Over the past few days, two senior U.S. officials – Gen. Mike Minihan, the head of the U.S. Air Force Mobility Command, and Michael McCaul, the chairman of the House Foreign Affairs Committee – predicted that a war with China could erupt by 2025. I have been on record as saying China’s economic and political vulnerabilities make such a conflict unlikely, but when a four-star general and one of the few politicians I actually respect go well out of their way to say something like this, I’m compelled to recheck my thinking. That the two are saying the same thing, moreover, suggests to me that someone in Washington has briefed them on the matter. Briefings are not the subject of random gossip.
I remain skeptical; the Pentagon has distanced itself from the general’s remarks, and though McCaul may be a respectable politician, he is still a politician. But in reevaluating the likelihood of a war, some questions must still be answered.
Who will start the war? It’s hard to believe the U.S. would initiate a conflict. Defeating the Chinese navy, though doable, wouldn’t resolve the matter. So long as the Chinese homeland is intact, Beijing can rebuild its armed forces. For China, attacking the U.S. Navy would be a major gamble, and it would have to calculate what a defeat at sea would cost it, particularly domestically.
Why would they wait to start the war? It could be that U.S. intelligence learned that there was an attack planned and spread the news to signal to Beijing that it was wise to its plans. But if those plans were indeed for 2025, the U.S. would have plenty of time to prepare for it. Time and danger are the same in warfare, and the idea that China is planning that far out is hard to buy. No one wants to give the other side an advantage.
What does the aggressor hope to accomplish, and is it worth the risk? China wants to secure its eastern ports and ensure access to trade routes in the Pacific Ocean. The U.S. might want to move from a notional threat to a real threat.
Will the war be on land, in the air, at sea, or some combination of the three? The U.S. is not capable of waging a land war in China given its size and population. China can wage an air and naval war, but it would be doing so against a very capable enemy. Beijing’s advantage is that the homeland is secure. The U.S. has the same advantage, of course, but it has the added benefit of being able to draw deep into the Pacific and engage China far from home. In other words, the U.S. can to some degree determine where the war will be fought.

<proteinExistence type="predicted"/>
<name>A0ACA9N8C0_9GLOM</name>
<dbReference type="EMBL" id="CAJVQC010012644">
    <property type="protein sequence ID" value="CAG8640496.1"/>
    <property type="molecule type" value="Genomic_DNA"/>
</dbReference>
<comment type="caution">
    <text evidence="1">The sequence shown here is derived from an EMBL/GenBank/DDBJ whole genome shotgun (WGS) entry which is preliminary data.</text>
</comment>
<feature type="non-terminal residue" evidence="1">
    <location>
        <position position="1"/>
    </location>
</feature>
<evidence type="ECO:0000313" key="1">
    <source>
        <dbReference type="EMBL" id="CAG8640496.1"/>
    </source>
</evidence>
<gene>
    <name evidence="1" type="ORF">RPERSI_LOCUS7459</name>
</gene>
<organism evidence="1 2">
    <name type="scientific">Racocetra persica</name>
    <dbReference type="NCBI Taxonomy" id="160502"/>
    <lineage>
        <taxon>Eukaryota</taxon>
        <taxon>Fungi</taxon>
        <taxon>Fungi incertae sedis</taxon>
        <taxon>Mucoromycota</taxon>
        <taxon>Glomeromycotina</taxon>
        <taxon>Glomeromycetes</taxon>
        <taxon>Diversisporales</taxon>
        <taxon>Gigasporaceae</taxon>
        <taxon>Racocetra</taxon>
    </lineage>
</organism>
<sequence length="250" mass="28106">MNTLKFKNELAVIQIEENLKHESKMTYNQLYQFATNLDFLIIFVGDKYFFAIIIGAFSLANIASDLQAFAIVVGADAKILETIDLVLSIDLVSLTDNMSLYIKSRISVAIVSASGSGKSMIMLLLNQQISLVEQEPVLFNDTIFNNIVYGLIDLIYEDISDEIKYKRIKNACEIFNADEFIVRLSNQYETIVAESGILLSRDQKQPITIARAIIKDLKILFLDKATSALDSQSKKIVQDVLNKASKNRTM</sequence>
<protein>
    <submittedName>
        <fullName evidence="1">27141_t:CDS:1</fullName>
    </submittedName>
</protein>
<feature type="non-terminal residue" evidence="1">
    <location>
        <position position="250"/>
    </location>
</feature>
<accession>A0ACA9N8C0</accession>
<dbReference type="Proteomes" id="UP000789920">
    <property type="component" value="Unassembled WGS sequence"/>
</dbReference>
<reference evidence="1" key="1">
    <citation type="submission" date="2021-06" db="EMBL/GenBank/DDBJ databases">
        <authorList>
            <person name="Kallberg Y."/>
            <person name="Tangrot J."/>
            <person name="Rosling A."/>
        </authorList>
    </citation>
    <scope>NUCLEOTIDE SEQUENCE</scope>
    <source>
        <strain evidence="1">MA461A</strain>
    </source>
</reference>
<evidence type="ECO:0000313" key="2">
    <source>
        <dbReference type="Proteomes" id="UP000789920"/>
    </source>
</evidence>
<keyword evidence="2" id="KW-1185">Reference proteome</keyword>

Are their respective economies healthy enough to support a war? Both economies are in precarious positions, but there’s evidence to suggest America’s downturn is a cyclical event, whereas China’s is a structural event. Sustaining air and sea production would be more difficult for China than for the U.S.
Why would either side leak its intentions? The aggressor must have secrecy. The defender should advertise its preparations to deter the aggressor. So if China is the aggressor, leaking the news would be disastrous. But one of the reasons that the war can’t be planned very far out is that the longer the windup, the more likely there will be a leak. If there was a real war being planned, it would be on a very short timeline.
I respect the general and the congressman, and obviously they have access to better intelligence than I do. But I find it hard to believe that China would plan a war so carelessly. Given the leak, a war could still be in the offing, but for China it would likely be short.
Perhaps I am reverting to bad habits. Answering my own questions with my old views is admittedly poor intelligence. Feel free to let me know which questions I didn’t pose and which answers were insufficient. I will happily pout and respond.